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Ischemic stroke due to sarcoidosis: the arterial wall enhancement on magnetic resonance imaging

  • Makoto KobayashiEmail author
Letter to the Editor
  • 25 Downloads

Dear Editor,

Sarcoidosis is a multisystem granulomatous disorder that primarily affects the lungs and lymph nodes, followed by the skin, liver, eyes, heart, and musculoskeletal system. Symptomatic neurological manifestation occurs only in approximately 5% of sarcoidosis patients, including cranial mononeuropathy, intracranial or spinal cord mass, hydrocephalus, limb peripheral neuropathy, and stroke [1, 2, 3]. Although stroke is a rare complication, in the pathological studies, sarcoid granulomas tend to affect the leptomeninges, Virchow–Robin perivascular spaces, and adventitia of cerebral arteries with occasional invasions to the media and intima [4]. The damage to the vasculatures provokes ischemic and hemorrhagic strokes. In particular, ischemic stroke has become increasingly detectable with the advent of diffusion-weighted magnetic resonance imaging (MRI) and the lesion is typically small because sarcoid granulomas preferentially affect small- and medium-sized arteries [4]. Here,...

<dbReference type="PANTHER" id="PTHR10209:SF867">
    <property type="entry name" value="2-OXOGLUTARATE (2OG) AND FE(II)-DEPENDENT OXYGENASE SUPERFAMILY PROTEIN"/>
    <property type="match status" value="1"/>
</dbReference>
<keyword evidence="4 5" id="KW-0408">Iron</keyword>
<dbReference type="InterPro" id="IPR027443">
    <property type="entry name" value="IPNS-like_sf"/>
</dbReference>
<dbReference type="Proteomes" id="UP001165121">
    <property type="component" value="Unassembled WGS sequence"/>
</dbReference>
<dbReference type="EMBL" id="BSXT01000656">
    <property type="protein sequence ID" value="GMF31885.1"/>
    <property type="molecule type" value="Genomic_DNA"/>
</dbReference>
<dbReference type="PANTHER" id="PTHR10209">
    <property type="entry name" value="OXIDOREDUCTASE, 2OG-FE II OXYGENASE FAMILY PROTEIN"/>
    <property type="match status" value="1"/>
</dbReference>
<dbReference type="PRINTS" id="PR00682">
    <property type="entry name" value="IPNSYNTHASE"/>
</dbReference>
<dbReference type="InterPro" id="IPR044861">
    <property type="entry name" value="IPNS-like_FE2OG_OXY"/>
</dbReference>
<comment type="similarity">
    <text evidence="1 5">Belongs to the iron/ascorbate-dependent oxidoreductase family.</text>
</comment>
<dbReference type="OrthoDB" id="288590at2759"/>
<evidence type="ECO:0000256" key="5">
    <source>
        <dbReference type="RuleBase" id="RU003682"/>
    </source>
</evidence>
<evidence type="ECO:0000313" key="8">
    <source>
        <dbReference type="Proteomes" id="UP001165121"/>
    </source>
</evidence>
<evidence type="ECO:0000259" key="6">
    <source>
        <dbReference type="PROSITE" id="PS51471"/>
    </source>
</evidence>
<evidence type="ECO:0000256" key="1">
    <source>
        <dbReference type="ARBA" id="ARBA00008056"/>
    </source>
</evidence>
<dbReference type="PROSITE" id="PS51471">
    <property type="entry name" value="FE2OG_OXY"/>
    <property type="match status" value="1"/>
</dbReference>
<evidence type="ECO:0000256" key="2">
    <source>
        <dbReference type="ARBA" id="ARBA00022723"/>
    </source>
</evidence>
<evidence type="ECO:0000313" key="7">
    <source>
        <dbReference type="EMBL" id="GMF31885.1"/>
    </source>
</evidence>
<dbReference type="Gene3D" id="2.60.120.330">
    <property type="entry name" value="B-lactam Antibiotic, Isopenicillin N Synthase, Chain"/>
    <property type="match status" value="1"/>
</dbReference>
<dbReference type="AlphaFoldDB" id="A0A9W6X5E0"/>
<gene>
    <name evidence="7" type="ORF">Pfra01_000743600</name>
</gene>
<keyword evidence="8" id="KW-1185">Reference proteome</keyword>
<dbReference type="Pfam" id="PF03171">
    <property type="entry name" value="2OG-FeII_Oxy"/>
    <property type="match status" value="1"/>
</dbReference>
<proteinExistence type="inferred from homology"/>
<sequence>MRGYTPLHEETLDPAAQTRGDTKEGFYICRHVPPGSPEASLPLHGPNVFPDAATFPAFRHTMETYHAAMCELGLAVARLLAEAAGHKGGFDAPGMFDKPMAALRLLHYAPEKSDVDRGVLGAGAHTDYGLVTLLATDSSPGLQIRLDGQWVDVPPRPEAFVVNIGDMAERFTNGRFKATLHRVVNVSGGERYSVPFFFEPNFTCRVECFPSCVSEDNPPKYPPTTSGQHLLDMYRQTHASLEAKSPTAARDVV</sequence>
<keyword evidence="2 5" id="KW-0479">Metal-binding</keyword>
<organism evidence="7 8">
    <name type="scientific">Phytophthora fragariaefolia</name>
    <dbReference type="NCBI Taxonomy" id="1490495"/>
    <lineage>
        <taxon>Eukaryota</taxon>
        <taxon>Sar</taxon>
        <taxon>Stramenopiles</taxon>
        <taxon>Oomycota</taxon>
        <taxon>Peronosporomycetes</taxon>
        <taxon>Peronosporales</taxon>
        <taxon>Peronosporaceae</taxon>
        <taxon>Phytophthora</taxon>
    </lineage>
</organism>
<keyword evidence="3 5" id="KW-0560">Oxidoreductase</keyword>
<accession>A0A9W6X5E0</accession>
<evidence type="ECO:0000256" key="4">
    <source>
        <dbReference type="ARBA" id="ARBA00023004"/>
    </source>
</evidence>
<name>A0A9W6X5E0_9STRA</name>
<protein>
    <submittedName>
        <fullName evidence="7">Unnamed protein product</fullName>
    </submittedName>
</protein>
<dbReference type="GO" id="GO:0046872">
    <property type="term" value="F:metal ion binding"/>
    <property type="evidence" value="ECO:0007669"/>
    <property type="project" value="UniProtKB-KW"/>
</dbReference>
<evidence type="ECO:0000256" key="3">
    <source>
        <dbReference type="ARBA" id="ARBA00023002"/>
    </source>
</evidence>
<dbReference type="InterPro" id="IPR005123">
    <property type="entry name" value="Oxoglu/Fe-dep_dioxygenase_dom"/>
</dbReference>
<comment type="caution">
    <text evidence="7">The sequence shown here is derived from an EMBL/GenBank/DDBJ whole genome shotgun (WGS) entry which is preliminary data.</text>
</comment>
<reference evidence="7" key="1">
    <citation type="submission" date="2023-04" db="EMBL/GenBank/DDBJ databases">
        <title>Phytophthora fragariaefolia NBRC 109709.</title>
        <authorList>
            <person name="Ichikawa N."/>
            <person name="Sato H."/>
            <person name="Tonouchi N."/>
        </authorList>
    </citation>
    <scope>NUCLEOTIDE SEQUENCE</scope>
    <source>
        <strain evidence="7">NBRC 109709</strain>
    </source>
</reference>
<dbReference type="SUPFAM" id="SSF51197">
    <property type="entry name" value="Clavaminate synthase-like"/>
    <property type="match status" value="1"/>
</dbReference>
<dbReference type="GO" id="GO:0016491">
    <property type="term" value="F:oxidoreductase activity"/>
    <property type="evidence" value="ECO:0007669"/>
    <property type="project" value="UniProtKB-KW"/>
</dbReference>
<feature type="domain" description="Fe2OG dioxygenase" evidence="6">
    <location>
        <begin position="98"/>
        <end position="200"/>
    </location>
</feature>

Notes

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Conflict of interest

The author declares that he has no conflict of interest.

Informed consent

Obtained.

References

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Copyright information

© Fondazione Società Italiana di Neurologia 2019

Authors and Affiliations

  1. 1.Department of NeurologyAsahi General HospitalAsahiJapan

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